by Anita Pati - Thursday April 22, 2010 12:55 am
134-136 Wardour Street, Soho, London W1F 8ZR www.inamo-restaurant.com
“Maybe we’re not the demographic they’re aiming at,” says C, kindly. I am grasping and confused, sensory faculties aghast, mind rollicking. OK, it’s not quite that bad but I feel a bit luddite here at Inamo, the hi-tec Soho restaurant where the menus are interactive, and you can webcam into the kitchen from your table top.
The annoying one and a half hour dining slots add to the panic. By the time you’ve navigated the tablecloth, you’re almost out on your ear. I have audio-visual sensory overload, not helped by the clubby music pumping up from the basement bar.
And the menu was tricky. It kept mistakenly almost ordering dishes for us that we had only browsed – once you hit “order”, that’s it, it’s brought to your table within nanoseconds so you have to take care to keep tabs on the damned technology. You also can’t browse an interactive menu in the way you can with paper menus and (moan) you had to shunt plates out of the way to read the thing.
Miraculously, though, we did manage to order food. This was brought by surprisingly sociable waiters given the redundancy of interaction.
My thin cut hamachi sashimi in soy mirin and truffle oil was beautiful, almost the nicest thing. Its truffle sauce was sweet and oozy but the basil was rough to the tongue and all exquisitely and delicately presented. The spinach parcels of shredded mushroom looked like jade pebbles and tasted good but the gloopy sauce as a complement was overpowering. The baby crispy prawns in light batter with a Thai mango relish were, as a £7 starter, probably not worth it but the sauces – as were all the sauces – delicious.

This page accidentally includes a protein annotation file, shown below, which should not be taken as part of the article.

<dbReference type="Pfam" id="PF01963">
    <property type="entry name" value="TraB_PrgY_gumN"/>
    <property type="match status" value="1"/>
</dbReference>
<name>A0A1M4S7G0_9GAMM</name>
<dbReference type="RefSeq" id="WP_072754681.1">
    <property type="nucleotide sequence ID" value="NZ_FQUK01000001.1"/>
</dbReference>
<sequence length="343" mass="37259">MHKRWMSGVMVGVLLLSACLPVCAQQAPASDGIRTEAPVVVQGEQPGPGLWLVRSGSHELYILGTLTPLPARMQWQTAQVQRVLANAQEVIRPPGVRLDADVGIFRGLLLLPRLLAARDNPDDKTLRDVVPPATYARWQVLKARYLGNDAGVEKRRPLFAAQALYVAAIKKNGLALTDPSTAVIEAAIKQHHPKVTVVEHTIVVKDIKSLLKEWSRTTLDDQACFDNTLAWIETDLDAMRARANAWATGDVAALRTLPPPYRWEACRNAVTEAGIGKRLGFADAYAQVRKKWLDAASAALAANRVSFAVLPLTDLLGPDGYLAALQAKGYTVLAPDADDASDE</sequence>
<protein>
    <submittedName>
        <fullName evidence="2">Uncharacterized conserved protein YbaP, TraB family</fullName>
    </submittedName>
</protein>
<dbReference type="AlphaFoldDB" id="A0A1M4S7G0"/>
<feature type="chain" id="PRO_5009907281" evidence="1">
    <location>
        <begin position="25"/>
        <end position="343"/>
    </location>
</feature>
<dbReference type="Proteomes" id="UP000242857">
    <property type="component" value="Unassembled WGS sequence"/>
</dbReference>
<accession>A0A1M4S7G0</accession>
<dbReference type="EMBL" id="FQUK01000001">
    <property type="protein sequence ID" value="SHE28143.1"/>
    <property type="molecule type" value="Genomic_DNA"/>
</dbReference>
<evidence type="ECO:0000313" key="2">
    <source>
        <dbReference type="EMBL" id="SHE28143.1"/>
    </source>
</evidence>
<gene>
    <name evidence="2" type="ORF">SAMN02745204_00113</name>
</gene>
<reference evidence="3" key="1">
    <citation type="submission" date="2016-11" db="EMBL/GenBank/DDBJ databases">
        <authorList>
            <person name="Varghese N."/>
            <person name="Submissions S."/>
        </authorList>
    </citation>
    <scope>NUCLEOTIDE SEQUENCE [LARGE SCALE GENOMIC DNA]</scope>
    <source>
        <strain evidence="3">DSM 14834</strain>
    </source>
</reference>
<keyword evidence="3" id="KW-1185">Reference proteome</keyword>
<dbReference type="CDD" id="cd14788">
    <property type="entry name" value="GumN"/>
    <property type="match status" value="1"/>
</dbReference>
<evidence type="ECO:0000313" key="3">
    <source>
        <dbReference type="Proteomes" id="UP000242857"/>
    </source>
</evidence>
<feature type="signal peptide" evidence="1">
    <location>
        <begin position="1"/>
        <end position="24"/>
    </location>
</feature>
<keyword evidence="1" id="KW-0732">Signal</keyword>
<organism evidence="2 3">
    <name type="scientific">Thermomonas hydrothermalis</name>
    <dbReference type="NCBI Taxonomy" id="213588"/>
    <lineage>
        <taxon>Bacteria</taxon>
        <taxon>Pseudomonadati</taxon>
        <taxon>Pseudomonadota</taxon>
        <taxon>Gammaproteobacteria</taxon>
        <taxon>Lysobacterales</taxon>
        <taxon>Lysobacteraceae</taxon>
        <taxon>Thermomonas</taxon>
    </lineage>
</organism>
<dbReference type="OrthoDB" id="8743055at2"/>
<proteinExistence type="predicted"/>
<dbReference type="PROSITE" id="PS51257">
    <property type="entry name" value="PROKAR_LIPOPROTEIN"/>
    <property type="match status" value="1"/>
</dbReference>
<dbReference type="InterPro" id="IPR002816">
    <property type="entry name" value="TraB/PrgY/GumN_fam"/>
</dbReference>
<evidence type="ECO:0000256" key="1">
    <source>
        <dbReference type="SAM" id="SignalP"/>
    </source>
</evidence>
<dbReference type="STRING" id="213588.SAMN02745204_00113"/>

But the black cod marinated with spicy miso for £13.95 was the most perfect thing and for that alone I’d go back. It was like a white silken toffee, so sweet and so soft was the marinade.
We were intrigued by the Aino-hime fizzy rose sake, a sparkling Japanese sake made using Yamada Nishiki – a short grain Japanese rice. It came in the most gorgeous bottle – now parked on my desk – and tasted like sake-flavoured wine-flavoured sake with a baby fizz. At only 7% alcohol and pink, this felt like a teen-girly drink, another novelty, but quite a frilly happy one.
I had a crispy boned poussin, in Korean chilli salts and cinnamon – served with fresh lime, which was moist at least, and quite passable. But the salt, lime and chilli confused as a dip and was too aggressive for the more delicate monotaste of the cinnamon crusted chicken.
By now we were relaxed enough to play a bit more with the screens. They showed you a map of Soho with random attractions highlighted. Perhaps rather than just telling us there was a cinema nearby, listings could have been more helpful? Our neighbours – a gang of six boys and girls in their early 20s, were content though, playing battleships. Crazy kids.
Towards the end of the measly time slot, we dared to have fun and started experimenting. All this place needs is a little more time for the punters and luddites among us and even our demographic will prevail.